Mill Creek couple pairs up for at-home kidney dialysis
Last updated 3/18/2021 at 8:38am
Mill Creek residents Diana and Michael Beaumont give "in sickness and in health" a lot of heft.
More than two decades ago, he was by her side for breast cancer treatment. Now she is by his in their Mill Creek home.
The married couple spends much of their together-time near a lounge chair adorned with tubes, used for home hemodialysis. The process is due to a need for cleaning the blood, because Michael has no kidneys. He lost one in 2000 and the second in 2015, both from cancer triggered by work as a firefighter for the U.S. Navy.
"Some of the foam and stuff that we use to put out aircraft fires was proven to be a carcinogen," Michael said. "With a propensity for the kidneys and a few other organs," Diana said.
At first, they traveled for dialysis, spending time on the road, then the approximate 4.5-hour block of time in a clinic. That ate up three days a week, and with travel time it dominated the bulk of the day.
Diana signed up for a six-week course where she learned to set up the equipment and manage his at-home care. Some courses can take four weeks.
"I am really fortunate that Diana is willing to do it," Michael said. "She has a dental hygiene background, so she's used to the medical field."
"His friends call me Nurse Ratched," she said, "because I am his needle-sticker, caregiver, dialysis pump operator, and supply co-ordinator. He and I are a good team."
It's more convenient and comfortable, and they have control of the germs. During COVID-19, both of them were high risk due to age and health.
They describe the every-other-day care as a pastime.
"He can watch football on our TV," she said.
"I have my little bell that rings for my assistant," he said.
She said in her professional life she was accustomed to setting up IVs and dealing with injections so the process itself was not a big leap. The machine setup was a challenge at first, but it does not move. They have a dedicated space for the chair and its equipment.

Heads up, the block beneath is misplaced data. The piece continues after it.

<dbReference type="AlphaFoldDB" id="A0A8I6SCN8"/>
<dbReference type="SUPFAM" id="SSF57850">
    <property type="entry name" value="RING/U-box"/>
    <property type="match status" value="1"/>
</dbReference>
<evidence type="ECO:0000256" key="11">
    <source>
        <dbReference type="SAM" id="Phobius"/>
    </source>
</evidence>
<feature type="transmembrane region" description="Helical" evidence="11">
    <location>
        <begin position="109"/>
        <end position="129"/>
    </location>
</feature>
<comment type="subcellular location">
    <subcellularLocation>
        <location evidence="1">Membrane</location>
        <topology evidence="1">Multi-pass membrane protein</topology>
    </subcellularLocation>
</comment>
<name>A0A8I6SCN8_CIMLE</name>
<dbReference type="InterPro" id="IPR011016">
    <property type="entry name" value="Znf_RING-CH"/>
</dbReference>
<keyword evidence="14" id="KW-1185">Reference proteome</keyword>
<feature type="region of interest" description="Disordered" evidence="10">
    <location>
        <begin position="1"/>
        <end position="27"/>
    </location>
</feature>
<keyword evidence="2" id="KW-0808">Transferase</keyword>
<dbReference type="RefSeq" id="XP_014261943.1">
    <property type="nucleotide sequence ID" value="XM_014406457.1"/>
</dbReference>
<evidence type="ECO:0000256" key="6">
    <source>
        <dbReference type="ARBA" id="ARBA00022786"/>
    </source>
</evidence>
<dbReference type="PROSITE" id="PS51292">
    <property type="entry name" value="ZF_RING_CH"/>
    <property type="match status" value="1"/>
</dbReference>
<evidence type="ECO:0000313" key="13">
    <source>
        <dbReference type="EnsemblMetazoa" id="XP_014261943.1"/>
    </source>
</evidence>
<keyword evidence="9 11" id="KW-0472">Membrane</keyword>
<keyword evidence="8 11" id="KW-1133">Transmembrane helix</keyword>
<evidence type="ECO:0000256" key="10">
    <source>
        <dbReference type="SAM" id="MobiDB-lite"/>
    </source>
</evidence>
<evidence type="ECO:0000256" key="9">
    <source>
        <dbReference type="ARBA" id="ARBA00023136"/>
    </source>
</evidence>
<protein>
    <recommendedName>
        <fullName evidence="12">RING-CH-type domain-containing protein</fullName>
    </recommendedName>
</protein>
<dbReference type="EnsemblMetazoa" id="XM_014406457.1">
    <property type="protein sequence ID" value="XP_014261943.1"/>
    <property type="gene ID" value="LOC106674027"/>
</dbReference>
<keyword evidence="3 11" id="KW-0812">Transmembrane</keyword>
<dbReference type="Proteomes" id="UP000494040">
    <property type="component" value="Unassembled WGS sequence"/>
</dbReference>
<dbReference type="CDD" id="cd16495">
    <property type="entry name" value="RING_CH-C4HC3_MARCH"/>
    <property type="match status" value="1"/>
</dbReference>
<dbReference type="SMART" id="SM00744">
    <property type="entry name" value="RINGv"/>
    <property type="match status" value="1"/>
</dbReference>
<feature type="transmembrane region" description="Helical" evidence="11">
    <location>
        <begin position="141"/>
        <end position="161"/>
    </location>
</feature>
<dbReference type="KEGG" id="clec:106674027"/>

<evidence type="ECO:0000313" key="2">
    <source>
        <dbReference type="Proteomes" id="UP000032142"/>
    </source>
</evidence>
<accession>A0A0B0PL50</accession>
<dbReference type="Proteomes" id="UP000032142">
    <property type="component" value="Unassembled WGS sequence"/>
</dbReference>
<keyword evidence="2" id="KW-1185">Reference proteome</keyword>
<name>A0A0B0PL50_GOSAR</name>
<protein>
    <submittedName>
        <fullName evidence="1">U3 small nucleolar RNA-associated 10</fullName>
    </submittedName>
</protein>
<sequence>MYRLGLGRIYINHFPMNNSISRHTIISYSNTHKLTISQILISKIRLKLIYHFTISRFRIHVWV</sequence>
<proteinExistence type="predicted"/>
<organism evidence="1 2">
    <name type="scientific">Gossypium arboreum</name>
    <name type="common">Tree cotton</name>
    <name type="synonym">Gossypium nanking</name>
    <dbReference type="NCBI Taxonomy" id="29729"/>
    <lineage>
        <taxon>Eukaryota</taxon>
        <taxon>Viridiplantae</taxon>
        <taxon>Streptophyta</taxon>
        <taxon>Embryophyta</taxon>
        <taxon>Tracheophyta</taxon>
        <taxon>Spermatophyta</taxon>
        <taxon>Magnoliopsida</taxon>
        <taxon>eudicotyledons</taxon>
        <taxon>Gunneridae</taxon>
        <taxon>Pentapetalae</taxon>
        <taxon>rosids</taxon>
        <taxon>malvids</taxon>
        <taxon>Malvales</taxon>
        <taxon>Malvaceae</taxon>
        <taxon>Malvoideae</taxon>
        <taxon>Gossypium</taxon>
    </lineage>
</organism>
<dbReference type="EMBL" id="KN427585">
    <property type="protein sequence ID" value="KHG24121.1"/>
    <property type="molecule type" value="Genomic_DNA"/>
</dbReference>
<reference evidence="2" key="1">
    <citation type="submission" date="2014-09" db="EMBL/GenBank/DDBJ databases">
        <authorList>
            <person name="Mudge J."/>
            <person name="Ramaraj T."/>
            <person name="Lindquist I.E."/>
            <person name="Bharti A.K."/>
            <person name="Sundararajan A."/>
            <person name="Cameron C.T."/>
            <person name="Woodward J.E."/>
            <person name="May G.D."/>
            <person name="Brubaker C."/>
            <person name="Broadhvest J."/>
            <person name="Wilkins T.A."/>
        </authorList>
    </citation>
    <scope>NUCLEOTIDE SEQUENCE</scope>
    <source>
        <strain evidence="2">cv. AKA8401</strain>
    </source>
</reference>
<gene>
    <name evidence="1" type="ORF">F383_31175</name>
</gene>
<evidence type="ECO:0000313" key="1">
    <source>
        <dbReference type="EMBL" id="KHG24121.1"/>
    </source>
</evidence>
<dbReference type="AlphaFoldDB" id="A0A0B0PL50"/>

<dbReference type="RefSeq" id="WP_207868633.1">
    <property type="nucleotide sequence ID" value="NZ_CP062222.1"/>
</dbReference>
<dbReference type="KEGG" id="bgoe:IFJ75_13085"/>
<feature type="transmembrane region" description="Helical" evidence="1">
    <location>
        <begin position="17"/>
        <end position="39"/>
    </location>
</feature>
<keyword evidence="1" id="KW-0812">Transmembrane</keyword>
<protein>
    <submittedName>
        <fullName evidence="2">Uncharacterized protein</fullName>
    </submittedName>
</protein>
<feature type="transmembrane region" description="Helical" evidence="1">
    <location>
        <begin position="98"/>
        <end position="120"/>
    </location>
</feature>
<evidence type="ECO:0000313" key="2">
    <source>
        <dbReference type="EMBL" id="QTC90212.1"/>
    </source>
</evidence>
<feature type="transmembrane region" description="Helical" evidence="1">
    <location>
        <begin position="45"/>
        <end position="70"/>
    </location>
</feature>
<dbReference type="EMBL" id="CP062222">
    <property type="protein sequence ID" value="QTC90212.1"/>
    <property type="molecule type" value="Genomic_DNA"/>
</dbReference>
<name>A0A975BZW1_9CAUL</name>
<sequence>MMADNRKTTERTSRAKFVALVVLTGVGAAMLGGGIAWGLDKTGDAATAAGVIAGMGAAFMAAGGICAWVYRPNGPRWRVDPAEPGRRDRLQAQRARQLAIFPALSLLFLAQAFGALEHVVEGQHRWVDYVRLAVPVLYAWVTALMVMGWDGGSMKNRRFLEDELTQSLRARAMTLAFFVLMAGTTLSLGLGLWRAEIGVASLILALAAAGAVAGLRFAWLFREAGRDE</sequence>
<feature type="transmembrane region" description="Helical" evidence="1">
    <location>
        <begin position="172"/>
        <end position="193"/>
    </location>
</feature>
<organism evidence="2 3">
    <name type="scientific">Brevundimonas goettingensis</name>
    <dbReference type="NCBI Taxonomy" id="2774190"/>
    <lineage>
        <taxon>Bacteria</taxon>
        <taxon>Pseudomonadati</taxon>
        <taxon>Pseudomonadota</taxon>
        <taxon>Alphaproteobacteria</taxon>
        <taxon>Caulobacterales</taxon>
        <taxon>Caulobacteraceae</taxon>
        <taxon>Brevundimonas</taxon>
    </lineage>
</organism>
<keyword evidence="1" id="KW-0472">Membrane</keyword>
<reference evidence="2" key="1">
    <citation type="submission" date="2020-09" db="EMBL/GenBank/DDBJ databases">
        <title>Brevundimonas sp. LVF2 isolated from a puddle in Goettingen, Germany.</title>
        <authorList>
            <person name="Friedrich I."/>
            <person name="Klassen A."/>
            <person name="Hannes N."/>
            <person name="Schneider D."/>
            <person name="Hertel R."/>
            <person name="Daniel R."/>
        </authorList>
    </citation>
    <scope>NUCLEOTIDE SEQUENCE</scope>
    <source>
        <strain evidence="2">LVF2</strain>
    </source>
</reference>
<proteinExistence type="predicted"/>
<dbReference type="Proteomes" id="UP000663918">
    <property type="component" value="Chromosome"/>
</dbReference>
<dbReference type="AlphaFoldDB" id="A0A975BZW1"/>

"He's a great patient," she said. When one line is empty, he holds it while she deals with the second line. Getting used to the machine was a challenge in the beginning. If the pressure was wrong, the lines would clog.
But the challenges of clinic-based dialysis make the at-home problems seem smaller.
Diana said during "Snowmaggedon" in 2019 they had to borrow the neighbor's car to get to the clinic. Another obstacle to travel kept him away from dialysis for four days. They do treatments every other day now that it is at home.
The process takes about six and a half hours including setup and breakdown. Medicare pays for supplies, and they are shipped monthly from a specialty medical supply company called NextStage. Diana does inventory sent to the company. Every other day, they do the home dialysis. If he eventually gets a new kidney, they can stop doing that. With self-dialysis at home, patients can choose peritoneal dialysis or hemodialysis. Northwest Kidney Centers offers a free class to figure out which one to choose, and whether to do "home hemo."
About 88% of people do chronic dialysis treatment in a center, Susan Watnick, M.D. and Chief Medical Officer for Northwest Kidney Centers, told The Beacon. About 10% of people choose home hemodialysis.
And while the Beaumonts are a duo in their "home hemo," a person living solo can also do it.
"Some people do the home dialysis without anyone helping them," Watnick said.
Watnick said people often do not know they have kidney disease. Anyone with diabetes should be screened. One common symptom of kidney disease is high blood pressure.
She said she was not aware of any barriers to home dialysis other than a need for adequate water supply and reliable power. People should be educated on all of their options.
In Mill Creek, the underground power that makes outages less likely has been helpful. An outage could mean a missed treatment.
"When you find out that you've got to go on dialysis, it absolutely scares the living daylights out of you," Michael said.
The process is going well, and the health benefits are allowing them to live a good life. They planned to go to Hawaii as soon as his dialysis was working. Once it did, they went, carting their dialysis equipment with them.
The experience overall has been life-changing.
"It's just more flexible and it's more comfortable we aren't driving," Diana said.
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